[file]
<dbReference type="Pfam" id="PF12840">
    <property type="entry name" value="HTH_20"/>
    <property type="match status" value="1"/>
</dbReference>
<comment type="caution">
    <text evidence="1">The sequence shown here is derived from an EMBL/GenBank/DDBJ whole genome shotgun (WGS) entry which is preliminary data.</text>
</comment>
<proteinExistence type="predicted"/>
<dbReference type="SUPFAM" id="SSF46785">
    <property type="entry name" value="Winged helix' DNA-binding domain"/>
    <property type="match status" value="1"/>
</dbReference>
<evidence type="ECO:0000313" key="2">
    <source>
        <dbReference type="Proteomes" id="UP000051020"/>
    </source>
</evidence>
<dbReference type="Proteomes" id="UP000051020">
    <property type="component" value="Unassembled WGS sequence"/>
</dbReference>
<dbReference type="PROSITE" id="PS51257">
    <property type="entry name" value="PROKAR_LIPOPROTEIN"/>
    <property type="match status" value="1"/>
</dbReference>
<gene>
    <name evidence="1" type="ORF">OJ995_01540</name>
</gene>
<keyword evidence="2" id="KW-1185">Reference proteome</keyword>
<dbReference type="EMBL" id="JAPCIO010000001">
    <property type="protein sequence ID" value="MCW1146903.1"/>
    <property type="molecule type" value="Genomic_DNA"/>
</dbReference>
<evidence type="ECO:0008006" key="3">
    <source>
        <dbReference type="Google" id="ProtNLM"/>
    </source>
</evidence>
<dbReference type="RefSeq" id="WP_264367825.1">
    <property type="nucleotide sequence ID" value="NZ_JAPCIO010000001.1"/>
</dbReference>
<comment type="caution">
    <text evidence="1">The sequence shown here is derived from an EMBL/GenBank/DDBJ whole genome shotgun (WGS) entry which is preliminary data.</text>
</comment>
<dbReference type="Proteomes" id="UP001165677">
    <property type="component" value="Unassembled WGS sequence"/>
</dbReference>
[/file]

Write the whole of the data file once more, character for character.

<dbReference type="Pfam" id="PF12840">
    <property type="entry name" value="HTH_20"/>
    <property type="match status" value="1"/>
</dbReference>
<comment type="caution">
    <text evidence="1">The sequence shown here is derived from an EMBL/GenBank/DDBJ whole genome shotgun (WGS) entry which is preliminary data.</text>
</comment>
<proteinExistence type="predicted"/>
<dbReference type="SUPFAM" id="SSF46785">
    <property type="entry name" value="Winged helix' DNA-binding domain"/>
    <property type="match status" value="1"/>
</dbReference>
<evidence type="ECO:0000313" key="2">
    <source>
        <dbReference type="Proteomes" id="UP000051020"/>
    </source>
</evidence>
<dbReference type="Proteomes" id="UP000051020">
    <property type="component" value="Unassembled WGS sequence"/>
</dbReference>
<dbReference type="PROSITE" id="PS51257">
    <property type="entry name" value="PROKAR_LIPOPROTEIN"/>
    <property type="match status" value="1"/>
</dbReference>
<gene>
    <name evidence="1" type="ORF">OJ995_01540</name>
</gene>
<keyword evidence="2" id="KW-1185">Reference proteome</keyword>
<dbReference type="EMBL" id="JAPCIO010000001">
    <property type="protein sequence ID" value="MCW1146903.1"/>
    <property type="molecule type" value="Genomic_DNA"/>
</dbReference>
<evidence type="ECO:0008006" key="3">
    <source>
        <dbReference type="Google" id="ProtNLM"/>
    </source>
</evidence>
<dbReference type="RefSeq" id="WP_264367825.1">
    <property type="nucleotide sequence ID" value="NZ_JAPCIO010000001.1"/>
</dbReference>
<comment type="caution">
    <text evidence="1">The sequence shown here is derived from an EMBL/GenBank/DDBJ whole genome shotgun (WGS) entry which is preliminary data.</text>
</comment>
<dbReference type="Proteomes" id="UP001165677">
    <property type="component" value="Unassembled WGS sequence"/>
</dbReference>